The idea is not to replace breastfeeding with pumping, but rather to use the pump as a supplement to breastfeeding, to encourage adequate milk production.

I’ve had several moms of multiples tell me that they breastfed each baby, and then pumped for a few minutes afterwards, just to build up milk supply in those early days at the hospital and get things flowing.  Then, once things were in order, they exclusively breastfed, and ditched the pump.

Others kept up with pumping because it allowed spouses and other family members to feed expressed breast milk (some just used formula), and others still never touched a pump, and breast fed exclusively from day one, and everything was fine.  And of course, many choose to or end up bottle feeding exclusively, too.

The real message here is that there are many pathways, and lots of “sub-pathways”… Our online prenatal course presents several pictures and videos of real-life families with multiple babies feeding in action, to help you navigate the maze more effectively.  Ultimately — as the new expert of your twins, triplets or more — you will find what works for you and your babies.


New Twins Book Falls Short


Posted by vera | Posted in Birth, Books, Parenting, Twins or Multiple Birth Pregnancy | Posted on 23-11-2013

Involved fathers are often overlooked in pregnancy and baby books, even though they play a key role, especially with twins, triplets or more.

Involved fathers are often overlooked in pregnancy and baby books, even though they play a key role, especially with twins, triplets or more.

Twins by Carol Cooper and Katy Hymas (published by DK press) recently found its way into my professional library.

What first attracted me to this book was its subtitle: “the practical and reassuring guide to pregnancy, birth and the first year”. Who doesn’t love “practical and reassuring”, especially when you’re expecting twins?!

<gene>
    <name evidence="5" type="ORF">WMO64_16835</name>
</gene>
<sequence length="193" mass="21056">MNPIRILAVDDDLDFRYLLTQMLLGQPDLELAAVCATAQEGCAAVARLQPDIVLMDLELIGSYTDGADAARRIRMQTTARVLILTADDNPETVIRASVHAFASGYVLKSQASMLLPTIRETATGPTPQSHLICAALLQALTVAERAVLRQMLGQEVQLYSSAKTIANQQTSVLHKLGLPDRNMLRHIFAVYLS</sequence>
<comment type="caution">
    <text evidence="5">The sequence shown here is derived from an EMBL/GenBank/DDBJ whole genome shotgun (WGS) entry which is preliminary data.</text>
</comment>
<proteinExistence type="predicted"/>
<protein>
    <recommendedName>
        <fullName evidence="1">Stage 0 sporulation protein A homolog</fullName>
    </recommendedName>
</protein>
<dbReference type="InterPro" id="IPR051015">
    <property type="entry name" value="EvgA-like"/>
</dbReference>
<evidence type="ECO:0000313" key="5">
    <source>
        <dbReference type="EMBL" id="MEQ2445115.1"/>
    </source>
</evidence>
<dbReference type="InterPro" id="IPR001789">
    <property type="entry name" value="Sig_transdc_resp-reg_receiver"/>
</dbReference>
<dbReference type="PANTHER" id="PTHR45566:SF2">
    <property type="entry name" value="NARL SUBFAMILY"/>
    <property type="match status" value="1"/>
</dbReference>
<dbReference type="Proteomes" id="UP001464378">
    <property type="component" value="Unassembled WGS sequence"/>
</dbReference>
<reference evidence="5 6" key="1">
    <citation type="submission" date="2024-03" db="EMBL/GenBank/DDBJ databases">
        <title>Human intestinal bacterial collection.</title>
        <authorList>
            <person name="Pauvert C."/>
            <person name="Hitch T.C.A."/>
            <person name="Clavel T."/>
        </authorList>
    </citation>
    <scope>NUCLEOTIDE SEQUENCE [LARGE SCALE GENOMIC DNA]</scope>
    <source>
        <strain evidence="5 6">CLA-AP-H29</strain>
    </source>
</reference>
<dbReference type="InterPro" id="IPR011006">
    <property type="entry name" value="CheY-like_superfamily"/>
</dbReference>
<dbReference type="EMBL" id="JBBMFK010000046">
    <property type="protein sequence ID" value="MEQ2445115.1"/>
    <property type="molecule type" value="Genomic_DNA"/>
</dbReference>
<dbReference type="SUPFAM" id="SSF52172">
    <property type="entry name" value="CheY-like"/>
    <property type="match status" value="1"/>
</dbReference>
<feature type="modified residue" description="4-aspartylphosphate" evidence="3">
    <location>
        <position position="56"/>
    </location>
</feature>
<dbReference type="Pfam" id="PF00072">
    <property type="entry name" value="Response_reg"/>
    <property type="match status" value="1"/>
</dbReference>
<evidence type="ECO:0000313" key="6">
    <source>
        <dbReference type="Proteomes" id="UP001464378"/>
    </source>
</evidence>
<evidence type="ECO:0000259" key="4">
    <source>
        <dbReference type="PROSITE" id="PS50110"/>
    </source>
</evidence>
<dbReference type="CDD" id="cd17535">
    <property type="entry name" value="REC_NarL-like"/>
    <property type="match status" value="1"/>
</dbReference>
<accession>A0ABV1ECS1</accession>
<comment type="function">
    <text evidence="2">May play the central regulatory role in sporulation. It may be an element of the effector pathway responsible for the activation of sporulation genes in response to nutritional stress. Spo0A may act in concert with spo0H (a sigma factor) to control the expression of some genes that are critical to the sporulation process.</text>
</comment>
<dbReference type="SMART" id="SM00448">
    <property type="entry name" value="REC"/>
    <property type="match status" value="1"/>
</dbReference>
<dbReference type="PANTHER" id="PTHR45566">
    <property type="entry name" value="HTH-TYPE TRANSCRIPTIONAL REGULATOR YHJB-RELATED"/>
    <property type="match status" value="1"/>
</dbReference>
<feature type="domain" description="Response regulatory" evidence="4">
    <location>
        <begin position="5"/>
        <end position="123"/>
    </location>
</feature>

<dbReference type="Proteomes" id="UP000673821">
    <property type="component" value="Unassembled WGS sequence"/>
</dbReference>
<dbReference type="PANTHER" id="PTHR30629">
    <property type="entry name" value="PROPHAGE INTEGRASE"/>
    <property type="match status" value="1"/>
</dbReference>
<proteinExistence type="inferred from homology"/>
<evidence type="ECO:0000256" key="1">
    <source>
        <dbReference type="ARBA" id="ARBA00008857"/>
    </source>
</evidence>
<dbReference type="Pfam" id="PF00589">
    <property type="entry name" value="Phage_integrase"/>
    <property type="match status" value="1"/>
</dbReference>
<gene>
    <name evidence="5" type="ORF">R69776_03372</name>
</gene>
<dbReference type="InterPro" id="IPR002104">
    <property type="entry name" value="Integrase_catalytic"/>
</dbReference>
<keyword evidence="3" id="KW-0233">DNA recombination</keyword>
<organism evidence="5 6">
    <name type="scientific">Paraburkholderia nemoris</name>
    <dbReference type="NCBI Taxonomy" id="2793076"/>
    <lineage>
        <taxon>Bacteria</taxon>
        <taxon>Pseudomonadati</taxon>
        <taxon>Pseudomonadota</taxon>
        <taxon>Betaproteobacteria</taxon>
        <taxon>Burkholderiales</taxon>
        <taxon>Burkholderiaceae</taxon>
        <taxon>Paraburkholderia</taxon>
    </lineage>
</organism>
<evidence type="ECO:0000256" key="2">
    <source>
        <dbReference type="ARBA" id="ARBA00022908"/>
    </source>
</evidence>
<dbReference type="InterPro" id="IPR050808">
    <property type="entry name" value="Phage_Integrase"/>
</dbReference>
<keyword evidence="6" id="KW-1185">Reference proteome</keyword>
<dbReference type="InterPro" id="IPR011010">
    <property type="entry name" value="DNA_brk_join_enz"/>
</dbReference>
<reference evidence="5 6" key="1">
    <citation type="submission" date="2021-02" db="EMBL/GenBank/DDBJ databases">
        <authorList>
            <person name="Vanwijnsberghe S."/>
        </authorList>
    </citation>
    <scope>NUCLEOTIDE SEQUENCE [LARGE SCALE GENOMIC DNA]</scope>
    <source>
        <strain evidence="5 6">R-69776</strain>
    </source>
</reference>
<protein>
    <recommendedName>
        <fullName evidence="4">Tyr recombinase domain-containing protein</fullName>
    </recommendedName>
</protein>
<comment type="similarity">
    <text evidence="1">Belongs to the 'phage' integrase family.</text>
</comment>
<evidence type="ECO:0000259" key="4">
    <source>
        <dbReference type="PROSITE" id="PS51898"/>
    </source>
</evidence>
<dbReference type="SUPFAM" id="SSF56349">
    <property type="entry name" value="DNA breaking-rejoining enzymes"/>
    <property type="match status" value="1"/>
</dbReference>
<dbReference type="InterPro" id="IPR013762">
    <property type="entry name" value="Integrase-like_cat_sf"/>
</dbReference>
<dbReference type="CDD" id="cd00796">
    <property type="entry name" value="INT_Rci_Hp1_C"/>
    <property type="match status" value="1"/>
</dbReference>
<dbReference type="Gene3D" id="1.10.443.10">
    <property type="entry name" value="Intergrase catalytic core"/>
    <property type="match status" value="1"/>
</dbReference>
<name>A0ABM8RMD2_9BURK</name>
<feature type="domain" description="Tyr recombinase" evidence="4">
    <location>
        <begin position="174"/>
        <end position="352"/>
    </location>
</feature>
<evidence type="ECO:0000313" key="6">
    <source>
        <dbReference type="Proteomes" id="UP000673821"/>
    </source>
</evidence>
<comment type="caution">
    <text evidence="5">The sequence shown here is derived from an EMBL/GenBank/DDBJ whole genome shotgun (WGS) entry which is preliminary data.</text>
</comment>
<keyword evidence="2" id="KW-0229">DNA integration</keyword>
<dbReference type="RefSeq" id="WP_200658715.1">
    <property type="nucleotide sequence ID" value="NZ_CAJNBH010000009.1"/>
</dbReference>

I also appreciated that it was not an American publication – nothing against Americans, but as a Canadian, I am very aware of how saturated the market can get, and it is nice to be able to read a different perspective sometimes (this book is a publication out of the UK).

Another thing that attracted me to Twins by Cooper and Hymas was the fact that it is coauthored by a family doctor and a writer, both of whom are parents of twins themselves.  These are important factors to consider when picking up any book about twins and multiples; does it have credible voice from both a medical perspective and a practical parenting perspective, from someone who’s walked the talk?  This book, presumably, offers both.


Non-inclusive Images Of Twins Families

Upon doing a pre-reading picture walk, though, I became a little wary… There are three things I am looking for, visually, when I leaf through a new resource: Families of colour, LGBTQ representation and images of dads with their babies, as these usually give me a sense of the overall flavour of the book, philosophically speaking.

This book had precious few of any of these three.  Although there were a few black women included, the vast majority of images portrayed light-skinned families consisting of a man and a woman and two white babies.  (I did discover one image of a father without a woman beside him; he was bathing a baby.)

While such a book may be “practical” and visually “reassuring” for white couples who happen to be straight and who have mom doing most/all of the child rearing, it does little to promote the sense that all kinds of different people are having twins these days.


Comprehensive Overview Of Topics

Determined not to judge the book (too much) by its pictures, I flipped to the contents.

The usual topics were included: Pregnancy, labour and delivery, babycare, and considerations for the first year.  The subtopics looked practical (“your hospital bag – what to pack” and how to manage “outings and holidays” once the twins arrive) as well as informative (“common symptoms” and “complications” in twins pregnancies, and “presentation of twins”).

Some of the chapters themselves fall short for those readers who are keen for specifics.  Current philosophy (when it comes to the rights of multiple births children) is also not reflected.  For example, the section on “twins demystified” refers to “identical” twins, the layperson’s descriptor for twins who originate from the same zygote. (It is commonly understood within the multiple births community now that monozygotic twins – though they share the same DNA – are unique individuals, and that this should be reflected in how we refer to them, i.e. “monozygotic” rather than the less empowering “identical”. Similarly, “fraternal” twins – who may not always be boys, as the label suggests, are more accurately “dizygotic”, meaning, from two zygotes, regardless of sex.)

On the other hand, a relatively in-depth discussion of relationships and learning is included.   “The Year Ahead”, moves beyond the basics, and gives practical ideas for how to help growing baby twins develop their own identities and learning, which is sometimes a rare find in books about raising twins.